Bold, often brilliant, but perhaps strained attempt by Akenson (History/Queen's Univ.) to trace how ancient Hebrew scriptures have ``formed the fundamental pattern of mind of the three societies'' of South Africa, Israel, and Northern Ireland. Read full book review >
SCIENCE & TECHNOLOGY
Released: Oct. 1, 1992

"If so, it's a tingling farewell; if not, it's still vintage Leakey. (Forty b&w photographs—not seen.)"
A superb update of the 1977 bestseller Origins, in which famed anthropologist Leakey (One Life, 1984, etc.), assisted by veteran science-writer Lewin (Bones of Contention, 1987), pondered the mysteries of human nature. Read full book review >
BIOGRAPHY & MEMOIR
Released: Oct. 1, 1992

"Thomas's alleged characterization of his sister as a welfare dependent)."
To the likely delight of liberals and the fury of conservatives, this collection of original essays on last year's acrimonious confirmation controversy makes no pretense to ideological balance or impartiality. Read full book review >
SOCIAL SCIENCES
Released: Sept. 30, 1992

In an alternately provocative and cranky jeremiad on the decline of individual responsibility, Sykes (The Hollow Men, 1990) sounds like a latter-day Walt Whitman—except that he hears America whining, not singing. Read full book review >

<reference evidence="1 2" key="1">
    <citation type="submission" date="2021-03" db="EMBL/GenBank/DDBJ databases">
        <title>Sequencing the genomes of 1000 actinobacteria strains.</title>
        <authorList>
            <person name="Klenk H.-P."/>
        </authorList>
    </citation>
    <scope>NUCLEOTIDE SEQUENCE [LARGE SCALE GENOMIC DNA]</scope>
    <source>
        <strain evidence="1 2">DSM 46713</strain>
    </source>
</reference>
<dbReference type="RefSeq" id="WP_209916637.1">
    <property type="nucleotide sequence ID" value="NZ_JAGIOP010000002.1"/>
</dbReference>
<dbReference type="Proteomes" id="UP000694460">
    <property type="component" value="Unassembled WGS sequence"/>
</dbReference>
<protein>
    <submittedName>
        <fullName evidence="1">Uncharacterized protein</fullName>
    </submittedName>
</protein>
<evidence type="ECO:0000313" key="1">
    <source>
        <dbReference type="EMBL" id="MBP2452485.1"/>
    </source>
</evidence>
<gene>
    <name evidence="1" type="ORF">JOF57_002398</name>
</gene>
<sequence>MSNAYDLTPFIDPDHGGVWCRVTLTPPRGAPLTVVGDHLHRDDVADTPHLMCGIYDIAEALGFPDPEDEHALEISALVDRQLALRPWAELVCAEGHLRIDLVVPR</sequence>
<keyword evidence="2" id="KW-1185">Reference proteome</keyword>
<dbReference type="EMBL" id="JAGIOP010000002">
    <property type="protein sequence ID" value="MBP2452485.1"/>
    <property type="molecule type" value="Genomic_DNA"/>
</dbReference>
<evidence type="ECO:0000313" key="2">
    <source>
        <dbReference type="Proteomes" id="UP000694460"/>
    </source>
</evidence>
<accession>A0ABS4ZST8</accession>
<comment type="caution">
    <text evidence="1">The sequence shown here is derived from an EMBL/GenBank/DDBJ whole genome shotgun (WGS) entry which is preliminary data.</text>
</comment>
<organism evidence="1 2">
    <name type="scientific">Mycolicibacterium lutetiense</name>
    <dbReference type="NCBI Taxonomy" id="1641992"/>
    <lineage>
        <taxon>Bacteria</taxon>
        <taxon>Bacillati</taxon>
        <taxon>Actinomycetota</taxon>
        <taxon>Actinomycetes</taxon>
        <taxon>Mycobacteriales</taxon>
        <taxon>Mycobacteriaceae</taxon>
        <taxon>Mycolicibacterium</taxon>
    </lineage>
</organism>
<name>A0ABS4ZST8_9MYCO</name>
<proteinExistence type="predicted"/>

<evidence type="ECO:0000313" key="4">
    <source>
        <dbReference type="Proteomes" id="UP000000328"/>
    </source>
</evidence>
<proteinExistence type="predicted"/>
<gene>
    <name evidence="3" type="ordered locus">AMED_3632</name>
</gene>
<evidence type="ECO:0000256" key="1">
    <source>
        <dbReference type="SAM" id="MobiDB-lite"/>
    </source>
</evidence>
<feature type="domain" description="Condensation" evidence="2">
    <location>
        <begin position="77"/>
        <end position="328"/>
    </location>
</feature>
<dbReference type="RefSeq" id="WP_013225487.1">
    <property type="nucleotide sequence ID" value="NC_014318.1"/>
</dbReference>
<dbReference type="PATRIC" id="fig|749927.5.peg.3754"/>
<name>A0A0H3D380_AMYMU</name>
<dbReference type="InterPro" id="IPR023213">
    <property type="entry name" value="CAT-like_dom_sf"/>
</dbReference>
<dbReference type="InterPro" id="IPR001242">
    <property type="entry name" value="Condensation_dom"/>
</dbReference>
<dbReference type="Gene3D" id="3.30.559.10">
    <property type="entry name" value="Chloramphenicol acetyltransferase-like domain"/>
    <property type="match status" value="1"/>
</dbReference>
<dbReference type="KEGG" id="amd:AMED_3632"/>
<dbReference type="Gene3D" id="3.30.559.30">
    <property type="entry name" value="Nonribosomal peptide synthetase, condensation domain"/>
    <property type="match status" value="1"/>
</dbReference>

BUSINESS & ECONOMICS
Released: Sept. 25, 1992

"A worthwhile warning that attempts to hit too many targets, reducing its impact."
Disease-mongering—convincing the healthy that they are sick or the slightly ill that they are very sick—is big business, says Payer (How to Avoid a Hysterectomy, 1987). Read full book review >
Kirkus Interview
Emma Straub
author of MODERN LOVERS
May 30, 2016

In Emma Straub’s new novel Modern Lovers, friends and former college bandmates Elizabeth and Andrew and Zoe have watched one another marry, buy real estate, and start businesses and families, all while trying to hold on to the identities of their youth. But nothing ages them like having to suddenly pass the torch (of sexuality, independence, and the ineffable alchemy of cool) to their own offspring. Back in the band’s heyday, Elizabeth put on a snarl over her Midwestern smile, Andrew let his unwashed hair grow past his chin, and Zoe was the lesbian all the straight women wanted to sleep with. Now nearing fifty, they all live within shouting distance in the same neighborhood deep in gentrified Brooklyn, and the trappings of the adult world seem to have arrived with ease. But the summer that their children reach maturity (and start sleeping together), the fabric of the adult lives suddenly begins to unravel, and the secrets and revelations that are finally let loose—about themselves, and about the famous fourth band member who soared and fell without them—can never be reclaimed. “Straub’s characters are a quirky and interesting bunch, well aware of their own good fortune, and it’s a pleasure spending time with them in leafy Ditmas Park,” our reviewer writes in a starred review. View video >